Rewards of beauty

Rewards of beauty: the opioid system mediates social motivation in humans
Molecular Psychiatry , (11 February 2014)
O Chelnokova, et al.
http://www.nature.com/mp/journal/vaop/ncurrent/full/mp20141a.html

Facial attractiveness is a powerful cue that affects social communication and motivates sexual behavior.
Attractive people are both judged and treated more positively, reflecting the biased stereotypical notion that ‘beautiful is good’.
Indeed, beautiful faces are processed by the limbic reward system and according to the same economic principles as non-social rewards. The human reward system has a high density of μ-opioid receptors, which have an important role in affiliation and attachment.
Here, we causally test whether the healthy human opioid system mediates facial attractiveness preference.

 

How To CAT-Scan (And Hot-Rod) A Stradivarius

How To CAT-Scan (And Hot-Rod) A Stradivarius
November 09, 2008
http://www.npr.org/templates/story/story.php?storyId=96708334

“It turns out that things that work very well are also very beautiful,” Zygmuntowicz says. “It is sort of an ancient design concept that goes back to Pythagoras — that the universe is designed in … an aesthetic, rational way. That still seems to hold up in the case of the violin.”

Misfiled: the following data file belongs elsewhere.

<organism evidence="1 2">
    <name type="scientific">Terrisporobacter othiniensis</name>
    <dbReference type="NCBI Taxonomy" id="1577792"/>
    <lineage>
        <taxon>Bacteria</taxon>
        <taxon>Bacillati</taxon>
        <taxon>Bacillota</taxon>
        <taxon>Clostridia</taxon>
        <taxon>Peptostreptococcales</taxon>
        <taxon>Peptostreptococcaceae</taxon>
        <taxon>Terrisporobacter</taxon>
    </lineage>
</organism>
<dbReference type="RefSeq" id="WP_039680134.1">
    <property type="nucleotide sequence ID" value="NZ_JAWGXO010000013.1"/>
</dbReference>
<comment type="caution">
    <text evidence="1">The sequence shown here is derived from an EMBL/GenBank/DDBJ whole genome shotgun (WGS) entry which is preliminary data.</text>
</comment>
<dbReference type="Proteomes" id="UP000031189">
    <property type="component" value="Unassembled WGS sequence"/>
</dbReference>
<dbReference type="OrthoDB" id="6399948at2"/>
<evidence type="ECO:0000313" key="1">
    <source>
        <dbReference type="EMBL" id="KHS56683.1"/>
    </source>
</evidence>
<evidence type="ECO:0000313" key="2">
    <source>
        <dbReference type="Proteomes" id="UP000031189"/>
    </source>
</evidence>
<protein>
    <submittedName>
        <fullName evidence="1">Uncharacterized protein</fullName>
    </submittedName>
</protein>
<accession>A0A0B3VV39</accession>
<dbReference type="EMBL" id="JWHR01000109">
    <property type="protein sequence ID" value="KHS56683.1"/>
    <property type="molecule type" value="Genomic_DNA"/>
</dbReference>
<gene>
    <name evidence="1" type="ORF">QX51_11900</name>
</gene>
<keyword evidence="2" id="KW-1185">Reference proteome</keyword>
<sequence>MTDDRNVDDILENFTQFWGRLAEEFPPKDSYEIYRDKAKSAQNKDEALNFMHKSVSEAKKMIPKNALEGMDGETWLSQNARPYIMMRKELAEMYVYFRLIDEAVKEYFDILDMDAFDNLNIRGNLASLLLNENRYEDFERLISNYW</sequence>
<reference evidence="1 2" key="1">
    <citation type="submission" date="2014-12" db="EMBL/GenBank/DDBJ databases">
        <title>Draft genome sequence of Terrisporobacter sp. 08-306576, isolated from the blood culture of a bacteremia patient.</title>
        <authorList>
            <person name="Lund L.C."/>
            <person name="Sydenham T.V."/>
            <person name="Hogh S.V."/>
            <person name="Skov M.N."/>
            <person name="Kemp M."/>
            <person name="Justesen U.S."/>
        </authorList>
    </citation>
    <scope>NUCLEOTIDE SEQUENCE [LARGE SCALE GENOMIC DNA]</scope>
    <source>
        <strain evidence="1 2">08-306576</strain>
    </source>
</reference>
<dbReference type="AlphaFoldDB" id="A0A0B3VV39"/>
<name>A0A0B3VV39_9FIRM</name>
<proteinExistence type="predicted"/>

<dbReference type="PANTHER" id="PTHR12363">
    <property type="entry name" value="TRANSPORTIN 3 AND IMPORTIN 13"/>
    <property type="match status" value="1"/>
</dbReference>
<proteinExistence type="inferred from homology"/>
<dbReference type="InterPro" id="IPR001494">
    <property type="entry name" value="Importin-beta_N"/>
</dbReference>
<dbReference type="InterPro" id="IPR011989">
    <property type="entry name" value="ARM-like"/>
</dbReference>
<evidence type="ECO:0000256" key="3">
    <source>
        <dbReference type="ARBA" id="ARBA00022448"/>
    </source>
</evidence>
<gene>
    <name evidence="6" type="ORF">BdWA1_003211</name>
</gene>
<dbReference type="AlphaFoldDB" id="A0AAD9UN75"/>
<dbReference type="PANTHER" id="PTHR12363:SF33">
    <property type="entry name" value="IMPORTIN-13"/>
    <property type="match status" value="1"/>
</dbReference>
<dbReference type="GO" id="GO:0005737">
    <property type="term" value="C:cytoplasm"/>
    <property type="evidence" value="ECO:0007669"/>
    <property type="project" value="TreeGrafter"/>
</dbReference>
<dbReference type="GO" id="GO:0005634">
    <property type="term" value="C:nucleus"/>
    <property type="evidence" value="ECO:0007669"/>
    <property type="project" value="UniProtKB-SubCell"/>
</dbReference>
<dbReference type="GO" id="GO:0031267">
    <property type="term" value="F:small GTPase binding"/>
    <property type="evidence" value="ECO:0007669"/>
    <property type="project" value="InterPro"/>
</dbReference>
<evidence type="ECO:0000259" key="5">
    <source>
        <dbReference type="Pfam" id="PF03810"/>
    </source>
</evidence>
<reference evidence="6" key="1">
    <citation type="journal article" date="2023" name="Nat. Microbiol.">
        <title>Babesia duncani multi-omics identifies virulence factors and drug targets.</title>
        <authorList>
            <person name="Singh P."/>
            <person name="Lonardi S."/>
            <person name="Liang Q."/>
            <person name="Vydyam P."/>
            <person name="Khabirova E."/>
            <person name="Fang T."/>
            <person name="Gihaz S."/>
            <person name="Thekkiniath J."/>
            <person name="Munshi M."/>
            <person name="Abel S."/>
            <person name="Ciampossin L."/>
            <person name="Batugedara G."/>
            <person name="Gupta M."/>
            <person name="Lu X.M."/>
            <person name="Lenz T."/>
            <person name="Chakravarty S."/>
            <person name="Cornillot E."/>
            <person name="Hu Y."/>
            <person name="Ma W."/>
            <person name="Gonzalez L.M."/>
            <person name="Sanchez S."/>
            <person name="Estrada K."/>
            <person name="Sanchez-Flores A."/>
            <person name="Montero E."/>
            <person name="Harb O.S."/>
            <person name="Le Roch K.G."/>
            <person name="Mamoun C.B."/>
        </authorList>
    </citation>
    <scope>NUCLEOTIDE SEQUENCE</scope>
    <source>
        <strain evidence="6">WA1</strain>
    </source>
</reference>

Mr. BOYD: The Willemotte, in general, has this wide array of colors. It’s like playing on a rainbow, and the de Gesu just has that kind of punch that I think a lot of fiddle players really gravitate towards. they know that when they play this fiddle, it’s going to soar to the back of the hall, which I think has a lot to do with why they’re rather in some ways more coveted.
It’s not often talked about. I think Guarneris are even more coveted than Strads for that reason.
They’re darker, huskier and they think they’re going to straight to the back of the hall, though I’ve always leaned towards the colors and the slightly more silvery qualities of the Strad.

Mr. ZYGMUNTOWICZ: Now, I mean, I quite agree with his assessment.
The problem is, you know, humans, we use words to describe things which are very inexact and they don’t mean the same thing to you.

HANSEN: Well, how do you measure a rainbow?
How do you measure a punch?

Mr. ZYGMUNTOWICZ: Well, everyone’s got their own language.
So, now I can take this thing to fiddles and do a quick sound analysis on them, and we’ll just see visually, you know, we’ve heard them now.

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Museum Of Bad Art – MOBA

Museum Of Bad Art – MOBA
Gel Conference 2010

Louise Sacco co-founded The Museum Of Bad Art (MOBA) in 1994. She is dedicated to MOBA’s mission: the collection, exhibition, and celebration of bad art. MOBA is based in Boston.

In this Gel video, Louise displays some of her favorite works and describes the thinking behind the museum and its relationship to the artists.